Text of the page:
I am half producing this post simply to spur myself on to my design work. This may only be interesting to a few diehards, but I figure that it is better to post something then nothing. If anyone in the crowd has questions, comments or death threats, please feel free to leave them in the comments.
I have finished off a series of 3-4 story structured playtests which have been remarkably useful on my end. Feedback from the three players (M., C. and J.) has led to me trashing the Glory mechanics where I had given thousands of words of examples with no consistency and unique mechanical effects. I mentioned this a while back, but I thought that it should be emphasized seeing as it has been one of the most significant changes. While I am not at the stage of a real externally playable draft, I am getting closer.
One of the other modifications that I am making is based on Vincent Baker’s innovative work “Apocalypse World“. He decided to explicitly name all types of action as discretely named and very specific Moves. In that game. players and GM’s alike are restricted to certain listed moves. While I won’t be moving to that extreme with Spark, I am targeting a set of ~14 different “Resolutions”. Most of the Resolutions performed can be done through mundane means, such as causing Damage or digging a hole. Some of the Resolutions can be limited to the use of supernatural or superhuman Powers, such as the ability to Resurrect a character or to Transform into a wolf. I am planning on tossing all of these into the old Powers Chapter, which will now deal with everything _after_ the dice have been rolled and counted. My working title for this is the “Resolution” Chapter which may mess up some of my art as commissioned. Oh well, I knew going into this that early art commissions were foolish.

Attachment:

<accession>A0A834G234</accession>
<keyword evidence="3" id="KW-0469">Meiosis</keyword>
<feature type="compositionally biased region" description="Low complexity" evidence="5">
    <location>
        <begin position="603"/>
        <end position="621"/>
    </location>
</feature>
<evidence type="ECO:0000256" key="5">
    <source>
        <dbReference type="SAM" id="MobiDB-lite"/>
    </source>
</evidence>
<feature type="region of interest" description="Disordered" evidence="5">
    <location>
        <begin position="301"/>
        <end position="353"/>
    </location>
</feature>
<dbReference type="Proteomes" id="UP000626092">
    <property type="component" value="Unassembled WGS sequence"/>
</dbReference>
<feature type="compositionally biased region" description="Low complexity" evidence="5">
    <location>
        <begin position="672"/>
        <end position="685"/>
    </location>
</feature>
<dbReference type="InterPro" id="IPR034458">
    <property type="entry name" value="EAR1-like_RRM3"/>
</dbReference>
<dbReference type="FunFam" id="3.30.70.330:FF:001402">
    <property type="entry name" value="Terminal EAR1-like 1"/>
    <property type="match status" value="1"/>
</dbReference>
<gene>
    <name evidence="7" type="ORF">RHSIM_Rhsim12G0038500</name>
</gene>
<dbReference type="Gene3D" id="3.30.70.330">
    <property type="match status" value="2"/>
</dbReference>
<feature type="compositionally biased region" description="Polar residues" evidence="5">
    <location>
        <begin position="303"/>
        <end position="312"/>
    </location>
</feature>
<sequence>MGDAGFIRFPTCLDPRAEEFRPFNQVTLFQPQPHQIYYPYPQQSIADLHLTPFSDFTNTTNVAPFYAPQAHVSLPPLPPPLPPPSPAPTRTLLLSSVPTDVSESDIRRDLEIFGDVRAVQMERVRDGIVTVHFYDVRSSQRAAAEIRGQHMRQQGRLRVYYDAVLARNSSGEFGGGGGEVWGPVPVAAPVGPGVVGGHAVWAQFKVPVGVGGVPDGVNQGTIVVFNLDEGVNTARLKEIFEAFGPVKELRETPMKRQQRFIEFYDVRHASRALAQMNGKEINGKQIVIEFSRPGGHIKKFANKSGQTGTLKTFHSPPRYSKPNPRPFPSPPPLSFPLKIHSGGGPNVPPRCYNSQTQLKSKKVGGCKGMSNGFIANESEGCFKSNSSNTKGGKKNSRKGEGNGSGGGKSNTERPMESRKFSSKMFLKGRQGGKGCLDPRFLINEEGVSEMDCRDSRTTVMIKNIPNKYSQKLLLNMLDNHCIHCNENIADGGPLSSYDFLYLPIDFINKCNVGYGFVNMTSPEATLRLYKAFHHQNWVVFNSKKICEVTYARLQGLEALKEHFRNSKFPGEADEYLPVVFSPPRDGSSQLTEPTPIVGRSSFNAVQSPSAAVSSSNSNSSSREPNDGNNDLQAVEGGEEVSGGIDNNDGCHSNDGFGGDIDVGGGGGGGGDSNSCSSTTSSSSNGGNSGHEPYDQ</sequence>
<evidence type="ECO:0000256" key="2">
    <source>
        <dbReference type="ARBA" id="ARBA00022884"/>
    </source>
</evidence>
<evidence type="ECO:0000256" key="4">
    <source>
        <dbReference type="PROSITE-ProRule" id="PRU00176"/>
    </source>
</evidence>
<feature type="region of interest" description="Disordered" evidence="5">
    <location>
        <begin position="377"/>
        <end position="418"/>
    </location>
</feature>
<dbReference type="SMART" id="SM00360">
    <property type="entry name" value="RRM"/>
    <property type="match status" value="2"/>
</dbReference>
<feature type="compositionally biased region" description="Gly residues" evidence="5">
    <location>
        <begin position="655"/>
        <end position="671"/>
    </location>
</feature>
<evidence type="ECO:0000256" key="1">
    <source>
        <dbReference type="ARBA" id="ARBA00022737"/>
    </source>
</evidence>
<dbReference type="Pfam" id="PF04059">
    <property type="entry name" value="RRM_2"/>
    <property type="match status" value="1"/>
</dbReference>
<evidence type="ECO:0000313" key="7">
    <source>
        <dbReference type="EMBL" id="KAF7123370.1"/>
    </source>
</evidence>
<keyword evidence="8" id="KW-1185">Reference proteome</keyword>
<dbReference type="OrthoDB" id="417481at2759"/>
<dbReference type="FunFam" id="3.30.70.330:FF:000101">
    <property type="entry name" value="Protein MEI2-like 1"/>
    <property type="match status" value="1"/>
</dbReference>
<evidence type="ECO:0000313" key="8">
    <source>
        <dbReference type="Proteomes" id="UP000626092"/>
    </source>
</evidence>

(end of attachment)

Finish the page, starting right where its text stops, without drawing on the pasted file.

This is what the new outline of the free / players content looks like;
Chapter 1: Character which focuses on exactly the process and traits used in Character Creation.
Chapter 2: Task which focuses on the task resolution system that involves rolling the dice.
Chapter 3: Resolution which focusses on the interaction of the dice roll and the world.
Chapter 4: Story which provides tools for enhancing the narrative, using character-focused tools such as Fate, GM techniques and storytelling principles.
Now, back to the revision process!